(Submitted by our Happenin’ Ho-rror Ho-mie, Mr. Andrew J. Peters…Thanks, Music Manster! 🙂 xoxo)
Mondo continues the Castlevania soundtrack bloodline with Super Castlevania IV, which marks the game’s soundtrack first foray into the 16-bit era. While music on the Sega Genesis had a tin, metallic clink sound to it, the Super Nintendo was much more bombastic, energetic and honestly, more clear and able to emulate a more orchestral score. Aside from Symphony of the Night, Super Castlevania IV is my favorite game and coming off the 8-bit games, I remember this soundtrack very well and couldn’t wait to listen to it again.
Immediately, it did not disappoint. The memory of running home from school on a Friday night and heading to the video store, picking this game up and playing it with the step-father late at night (we were big into playing the right games at the right times). I remember the eerie music droning over a black screen, keeping you anticipating what you are about to experience, followed by the opening text crawl over fog to the opening of the game. Not only did the visuals set the mood for a very ominous playthrough, but the music really brings it altogether. Combined with the graphics, you know that this is going to be a spooky experience with some action and right from the start when the Theme of Simon Belmont slowly starts as you make your way inside the castle and upon entering, the game brightens and the music kicks into full gear. You get a rush and feel like the ultimate vampire killer.
I just wanted to illustrate a picture in your head about how impactful soundtracks are to a game, especially something like Castlevania. Now that it’s on the Super Nintendo, it’s much more grandiose, allowing it pack much more of a punch. This is a soundtrack that really showed off the SNES’ musical capabilities and was just as much of an experience as the gameplay, because honestly, I don’t think this game would have totally worked if the soundtrack, well, sucked. When there are cooldown moments in the game, The Cave stage’s song is very relaxed, but something about it says that danger could still be lurking around the corner. The Waterfall has a very dooming and ominous tone to it, like you’re already at your funeral. The boss fight tunes are incredibly hair raising and nearly give me an anxiety attacking, making it harder to control the game. It adds a certain panic to the already difficult boss fight. Even Bloody Tears makes a return with much more gothic organ vibe with electronic drums, making it an interesting combination and although it’s not my favorite iteration of the track, it’s still pretty cool. Overall, I would say that this soundtrack has a very Fabio Frizzi vibe going on, making it feel like if Fulci had made the game in his prime.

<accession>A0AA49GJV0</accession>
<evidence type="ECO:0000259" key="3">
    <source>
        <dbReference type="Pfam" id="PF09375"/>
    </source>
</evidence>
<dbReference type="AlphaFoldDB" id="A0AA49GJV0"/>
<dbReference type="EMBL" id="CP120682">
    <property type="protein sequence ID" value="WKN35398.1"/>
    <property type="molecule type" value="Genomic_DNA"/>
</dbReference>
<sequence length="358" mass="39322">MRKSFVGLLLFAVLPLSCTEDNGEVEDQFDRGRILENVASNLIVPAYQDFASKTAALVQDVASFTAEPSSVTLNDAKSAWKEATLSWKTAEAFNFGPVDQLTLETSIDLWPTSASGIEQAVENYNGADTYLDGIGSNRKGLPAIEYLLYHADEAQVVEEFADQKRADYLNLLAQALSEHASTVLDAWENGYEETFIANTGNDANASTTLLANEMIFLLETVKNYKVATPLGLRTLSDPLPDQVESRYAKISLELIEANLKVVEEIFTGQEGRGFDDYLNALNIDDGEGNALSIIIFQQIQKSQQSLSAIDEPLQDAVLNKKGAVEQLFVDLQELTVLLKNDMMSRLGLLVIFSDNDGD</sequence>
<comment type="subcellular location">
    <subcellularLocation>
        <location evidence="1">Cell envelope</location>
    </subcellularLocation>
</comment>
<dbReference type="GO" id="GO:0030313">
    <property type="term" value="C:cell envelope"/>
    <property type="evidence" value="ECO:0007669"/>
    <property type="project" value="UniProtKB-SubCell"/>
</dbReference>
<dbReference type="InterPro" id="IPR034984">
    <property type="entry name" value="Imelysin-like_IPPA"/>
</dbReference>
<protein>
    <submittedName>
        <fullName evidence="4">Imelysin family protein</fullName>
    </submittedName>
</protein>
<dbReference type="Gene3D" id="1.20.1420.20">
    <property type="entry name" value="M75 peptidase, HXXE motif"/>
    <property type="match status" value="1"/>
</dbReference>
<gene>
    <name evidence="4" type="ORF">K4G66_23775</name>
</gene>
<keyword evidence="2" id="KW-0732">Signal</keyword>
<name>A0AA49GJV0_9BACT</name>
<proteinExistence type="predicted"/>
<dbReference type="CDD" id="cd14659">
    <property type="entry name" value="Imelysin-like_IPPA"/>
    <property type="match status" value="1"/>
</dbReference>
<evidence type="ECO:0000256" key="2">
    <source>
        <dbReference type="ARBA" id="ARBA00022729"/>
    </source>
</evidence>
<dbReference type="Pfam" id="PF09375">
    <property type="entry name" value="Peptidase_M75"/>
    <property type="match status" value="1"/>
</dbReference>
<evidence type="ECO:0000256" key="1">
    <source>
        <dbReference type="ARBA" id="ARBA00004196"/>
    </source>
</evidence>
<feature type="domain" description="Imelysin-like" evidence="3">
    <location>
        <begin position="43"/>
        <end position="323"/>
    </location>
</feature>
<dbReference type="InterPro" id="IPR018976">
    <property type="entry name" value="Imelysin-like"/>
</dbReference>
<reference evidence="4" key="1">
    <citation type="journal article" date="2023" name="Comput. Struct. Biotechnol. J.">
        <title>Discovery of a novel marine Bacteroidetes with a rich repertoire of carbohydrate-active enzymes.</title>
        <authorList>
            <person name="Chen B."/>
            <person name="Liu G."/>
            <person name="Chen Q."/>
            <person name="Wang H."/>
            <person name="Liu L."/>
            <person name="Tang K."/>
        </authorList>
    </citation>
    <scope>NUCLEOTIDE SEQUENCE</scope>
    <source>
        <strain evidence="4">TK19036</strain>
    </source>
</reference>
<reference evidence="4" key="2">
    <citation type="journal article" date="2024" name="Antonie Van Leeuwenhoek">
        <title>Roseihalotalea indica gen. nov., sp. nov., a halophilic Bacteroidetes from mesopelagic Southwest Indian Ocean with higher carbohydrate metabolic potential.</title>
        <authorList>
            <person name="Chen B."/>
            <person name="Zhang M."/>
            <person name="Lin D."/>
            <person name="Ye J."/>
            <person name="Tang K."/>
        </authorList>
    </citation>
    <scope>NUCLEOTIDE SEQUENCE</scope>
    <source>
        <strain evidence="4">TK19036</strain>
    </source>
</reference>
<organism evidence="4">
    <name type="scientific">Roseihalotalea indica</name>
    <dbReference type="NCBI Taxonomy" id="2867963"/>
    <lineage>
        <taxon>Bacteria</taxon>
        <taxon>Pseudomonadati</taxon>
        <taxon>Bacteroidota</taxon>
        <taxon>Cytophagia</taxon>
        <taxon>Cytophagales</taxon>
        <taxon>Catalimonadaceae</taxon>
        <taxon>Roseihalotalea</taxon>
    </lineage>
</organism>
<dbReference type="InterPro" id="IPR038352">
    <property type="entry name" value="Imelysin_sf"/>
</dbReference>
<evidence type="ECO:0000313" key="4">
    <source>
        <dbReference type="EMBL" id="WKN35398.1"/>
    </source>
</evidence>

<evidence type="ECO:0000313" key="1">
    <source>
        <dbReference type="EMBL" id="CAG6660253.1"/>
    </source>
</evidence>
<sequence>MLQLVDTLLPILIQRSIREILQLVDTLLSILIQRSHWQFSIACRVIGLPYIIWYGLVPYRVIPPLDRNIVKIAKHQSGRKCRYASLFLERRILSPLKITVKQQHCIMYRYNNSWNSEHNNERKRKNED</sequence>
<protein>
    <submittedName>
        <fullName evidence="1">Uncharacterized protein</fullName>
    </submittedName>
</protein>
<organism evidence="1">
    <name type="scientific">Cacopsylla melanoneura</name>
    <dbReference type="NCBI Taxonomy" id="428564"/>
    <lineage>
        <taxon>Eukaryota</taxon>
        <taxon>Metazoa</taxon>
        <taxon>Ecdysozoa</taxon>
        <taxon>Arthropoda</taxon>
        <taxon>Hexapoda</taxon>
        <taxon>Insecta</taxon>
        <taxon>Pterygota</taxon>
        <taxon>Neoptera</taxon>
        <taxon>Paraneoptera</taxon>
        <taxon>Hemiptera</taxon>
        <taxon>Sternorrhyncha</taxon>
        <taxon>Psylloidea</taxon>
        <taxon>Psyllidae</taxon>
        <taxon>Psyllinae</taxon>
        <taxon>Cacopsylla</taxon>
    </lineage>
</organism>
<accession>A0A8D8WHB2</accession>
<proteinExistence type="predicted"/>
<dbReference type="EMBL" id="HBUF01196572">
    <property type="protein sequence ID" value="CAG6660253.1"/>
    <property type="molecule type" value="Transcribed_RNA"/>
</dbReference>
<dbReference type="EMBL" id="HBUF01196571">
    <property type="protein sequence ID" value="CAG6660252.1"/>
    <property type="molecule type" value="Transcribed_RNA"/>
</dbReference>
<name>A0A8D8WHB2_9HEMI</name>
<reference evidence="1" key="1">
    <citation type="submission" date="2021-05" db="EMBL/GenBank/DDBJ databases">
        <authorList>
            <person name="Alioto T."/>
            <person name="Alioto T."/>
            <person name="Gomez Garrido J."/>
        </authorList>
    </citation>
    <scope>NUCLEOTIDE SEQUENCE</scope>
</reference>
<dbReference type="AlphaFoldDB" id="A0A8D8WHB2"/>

Moving down the bloodline, so to speak, Mondo has been slaying (okay, okay, I’ll stop with the vampire puns) their video game soundtrack releases with the Contra series, Silent Hill and, of course, Castlevania and since we are moving on down the line with the sequels in this particular series, we finally get what is arguably the best Castlevania game’s soundtrack, Super Castlevania IV. The artwork is very, erm, eye catching, but not in the sense that you would think. Now I don’t dislike the artwork, in fact I think it’s fantastic and has a very Metalocalypse aesthetic to it, but it doesn’t look or feel like something of Mondo’s caliber… or Castlevania. Going to box art of the game, it’s very action oriented and features creatures as well as some of the castle in the game. It screams what a Castlevania game should represent. I’m not really sure what to feel here. The image on the back is lot more in the direction of what you would expect from a Castlevania game and the inside of the jacket is the map (keeping with that tradition as with all the Castlevania soundtrack releases), but I feel like this artwork misses the point. Even had said all of that, keep in mind I do like it, but I just don’t feel it properly represents the game.
The record itself is more representative of the game, with a flat grey that reminds of the rocks the castle would be built from or the oppressive nature of the game, splattered with blood red. It’s simple and maybe some would say dull, but I like the simplicity of it. It says more without saying too much and by that I mean it doesn’t need loud or wild colors to look attractive. As I look at it, I can’t help but think of the violent Gothic Hammer horror clicks and the old black and white monster movies with spider-webs and bats. Mondo really did their job here or perhaps I’m just overthinking it.
Super Castlevania IV’s soundtrack is one prime example of just how important a soundtrack can be. It walks a fine line between chilling and action oriented, appealing to both the horror and action genres. Fans will be pleased with this two 12” 180 gram LP set, featuring all 29 tracks from the game. It’s exciting, it’s haunting and I can see folks playing it at Halloween parties instead of spooky noises soundtracks. Artwork aside, I feel like this one is a masterpiece that is needed for every horror or video game aficionado’s vinyl collection.
So, what’s next? Rondo of Blood (always loved that title)? Symphony of the Night? Fans are clamoring for what should be next and the series seems to be getting released in order, so I guess we will have to lay in our coffins and wait.